Bookmark and Share RSS IconRSS

Headlines by Date


How to Reduce Your Risk

  • Avoid tobacco. If you smoke, quit.
  • Ask people in your home or car not to smoke. Stay away from smoky restaurants, bars and other establishments that allow smoking.
  • Eat five to nine servings a day of fruits and vegetables, especially if you have ever smoked. Get plenty of yellow and orange plant foods, such as carrots or sweet potatoes, that are rich in beta-carotene. Beta-carotene may reduce lung cancer risk, but experts don't advise taking beta-carotene supplements, which have been shown in clinical trials to increase the risk of lung cancer.
  • Test your home for radon, a colorless, odorless, radioactive gas found in soil that can cause lung cancer.

Sources: The Answer to Cancer, by Carolyn Runowicz, Sheldon Cherry and Dianne Partie Lange; Lung Cancer: Myths, Facts, Choices - and Hope, by Claudia Henschke and Peggy McCarthy with Sarah Wernick.



As reported by USA TODAY, March 7, 2006.

Female Non-smokers Suffer Disproportionately

By Rita Rubin

The death of Dana Reeve on Monday serves as a reminder of one of lung cancer's tragic truths.

"If there was no smoking, there would still be lung cancer," says University of Pittsburgh lung cancer researcher Jill Siegfried. In fact, she says, even if no American ever smoked, lung cancer would still be the fourth-most-commonly diagnosed malignancy in the USA.

And 85% of non-smokers diagnosed with lung cancer — including, by all accounts, Reeve — are women, Siegfried says. One out of five women with lung cancer never smoked, compared with one out of 10 men with lung cancer.

In general, fewer women than men smoke, but that doesn't fully explain why lung cancer patients who never smoked are overwhelmingly female, Siegfried says.

Although lung cancer kills about 15,000 female non-smokers in the USA each year, "when many people, both doctors and non-doctors, think about lung cancer, the face they see is an older, smoking man," says Joan Schiller, a lung cancer doctor at the University of Wisconsin-Madison. Frustrated with the lack of attention to women with lung cancer, Schiller founded Women Against Lung Cancer four years ago; she is the organization's president.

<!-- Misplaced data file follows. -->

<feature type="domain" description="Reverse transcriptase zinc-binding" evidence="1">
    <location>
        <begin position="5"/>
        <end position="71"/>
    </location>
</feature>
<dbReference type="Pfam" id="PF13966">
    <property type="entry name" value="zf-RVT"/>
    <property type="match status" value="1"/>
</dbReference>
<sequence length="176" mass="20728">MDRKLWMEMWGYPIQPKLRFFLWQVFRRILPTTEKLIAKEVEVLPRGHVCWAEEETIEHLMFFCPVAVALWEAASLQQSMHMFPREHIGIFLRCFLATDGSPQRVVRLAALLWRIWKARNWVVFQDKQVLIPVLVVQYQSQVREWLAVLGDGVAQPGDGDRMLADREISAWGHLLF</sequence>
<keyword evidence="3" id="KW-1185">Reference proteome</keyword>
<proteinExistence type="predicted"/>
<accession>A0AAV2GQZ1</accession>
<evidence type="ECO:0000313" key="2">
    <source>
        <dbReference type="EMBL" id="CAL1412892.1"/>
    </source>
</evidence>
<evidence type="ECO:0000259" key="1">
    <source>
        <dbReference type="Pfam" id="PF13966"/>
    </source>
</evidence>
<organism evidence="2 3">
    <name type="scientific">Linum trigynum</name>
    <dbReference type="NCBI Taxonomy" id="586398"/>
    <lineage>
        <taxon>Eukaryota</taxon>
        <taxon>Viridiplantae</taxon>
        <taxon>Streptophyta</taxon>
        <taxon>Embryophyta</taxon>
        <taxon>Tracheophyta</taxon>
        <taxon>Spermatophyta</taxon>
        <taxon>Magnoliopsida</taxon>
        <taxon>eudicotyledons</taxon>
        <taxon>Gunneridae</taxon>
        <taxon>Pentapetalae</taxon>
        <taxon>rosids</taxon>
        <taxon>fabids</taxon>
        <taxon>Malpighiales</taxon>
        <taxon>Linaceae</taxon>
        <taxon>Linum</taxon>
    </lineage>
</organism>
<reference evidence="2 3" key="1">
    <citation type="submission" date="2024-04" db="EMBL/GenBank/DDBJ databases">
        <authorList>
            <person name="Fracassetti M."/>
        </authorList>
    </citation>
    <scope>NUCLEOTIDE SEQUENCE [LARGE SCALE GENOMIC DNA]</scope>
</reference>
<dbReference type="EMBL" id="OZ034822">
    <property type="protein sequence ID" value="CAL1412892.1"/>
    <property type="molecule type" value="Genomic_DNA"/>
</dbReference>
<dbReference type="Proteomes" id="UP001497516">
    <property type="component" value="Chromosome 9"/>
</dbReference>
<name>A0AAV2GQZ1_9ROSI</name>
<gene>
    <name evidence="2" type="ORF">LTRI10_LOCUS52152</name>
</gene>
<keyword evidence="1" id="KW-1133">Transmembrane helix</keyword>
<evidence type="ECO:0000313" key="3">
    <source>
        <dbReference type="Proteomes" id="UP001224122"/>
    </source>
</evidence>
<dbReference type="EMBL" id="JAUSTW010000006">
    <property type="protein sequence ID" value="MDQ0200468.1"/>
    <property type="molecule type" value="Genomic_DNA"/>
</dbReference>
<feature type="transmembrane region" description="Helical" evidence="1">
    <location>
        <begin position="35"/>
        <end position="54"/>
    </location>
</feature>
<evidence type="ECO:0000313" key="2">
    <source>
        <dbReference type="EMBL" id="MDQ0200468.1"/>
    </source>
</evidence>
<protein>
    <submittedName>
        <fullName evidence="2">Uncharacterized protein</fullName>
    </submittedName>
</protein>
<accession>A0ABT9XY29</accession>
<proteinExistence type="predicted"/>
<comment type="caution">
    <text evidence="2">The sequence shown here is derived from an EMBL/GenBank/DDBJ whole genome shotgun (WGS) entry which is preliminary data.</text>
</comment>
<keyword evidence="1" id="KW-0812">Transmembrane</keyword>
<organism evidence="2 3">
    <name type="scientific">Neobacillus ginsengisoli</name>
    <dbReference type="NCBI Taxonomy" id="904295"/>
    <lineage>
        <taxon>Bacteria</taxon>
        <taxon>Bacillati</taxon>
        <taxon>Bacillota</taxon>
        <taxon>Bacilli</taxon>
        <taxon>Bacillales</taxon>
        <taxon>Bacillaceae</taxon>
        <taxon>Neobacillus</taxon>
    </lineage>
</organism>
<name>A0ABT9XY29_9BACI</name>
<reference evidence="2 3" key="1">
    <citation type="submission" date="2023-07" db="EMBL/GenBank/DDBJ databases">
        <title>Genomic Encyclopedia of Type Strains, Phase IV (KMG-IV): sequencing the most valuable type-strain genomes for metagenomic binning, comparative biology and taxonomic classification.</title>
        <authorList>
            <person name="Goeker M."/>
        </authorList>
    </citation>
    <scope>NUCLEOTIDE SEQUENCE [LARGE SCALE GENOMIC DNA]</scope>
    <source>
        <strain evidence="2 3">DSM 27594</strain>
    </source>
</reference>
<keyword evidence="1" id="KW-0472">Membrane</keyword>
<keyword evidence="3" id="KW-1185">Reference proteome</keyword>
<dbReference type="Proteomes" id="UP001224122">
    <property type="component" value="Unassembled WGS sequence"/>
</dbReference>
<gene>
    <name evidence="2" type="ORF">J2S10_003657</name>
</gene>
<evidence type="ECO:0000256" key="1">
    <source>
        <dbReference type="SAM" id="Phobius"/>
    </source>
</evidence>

Schiller notes that women represent about 40% of lung cancer patients, "and nobody talks about it or wants to talk about it."

Researchers have only recently begun investigating why women who have never smoked are more likely to develop lung cancer than their male counterparts. Studies of mice suggest that estrogen may play a role, Schiller says.

About 95% of lung cancers in both sexes have estrogen receptors, Siegfried says. She and Schiller are involved in research looking at whether Faslodex, an anti-estrogen drug used to treat metastatic breast cancers that contain estrogen receptors, might be effective against metastatic lung cancers in women.

Genetics also might play a role in lung cancer risk. Just months before Reeve was diagnosed, her mother died of ovarian cancer. Siegfried says her research has found a disproportionate number of breast and ovarian cancers among the relatives of women with lung cancer.

Lung cancer itself appears to run in the Scarangello family. Joan Scarangello McNeive never smoked, but she died in 2001 at age 47, just nine months after she was diagnosed with lung cancer. McNeive died 20 years after her mother, who also never smoked, died at age 50, also just nine months after being diagnosed with lung cancer.

When McNeive was diagnosed, her family realized that "nothing had changed in 20 years," says her brother's wife, Roxanne Donovan, a founding board member of Joan's Legacy, a New York-based non-profit group that has awarded $1.3 million for lung cancer research.

"There was nothing they could do for Joan," Donovan says. "There was nothing they could do for her mother."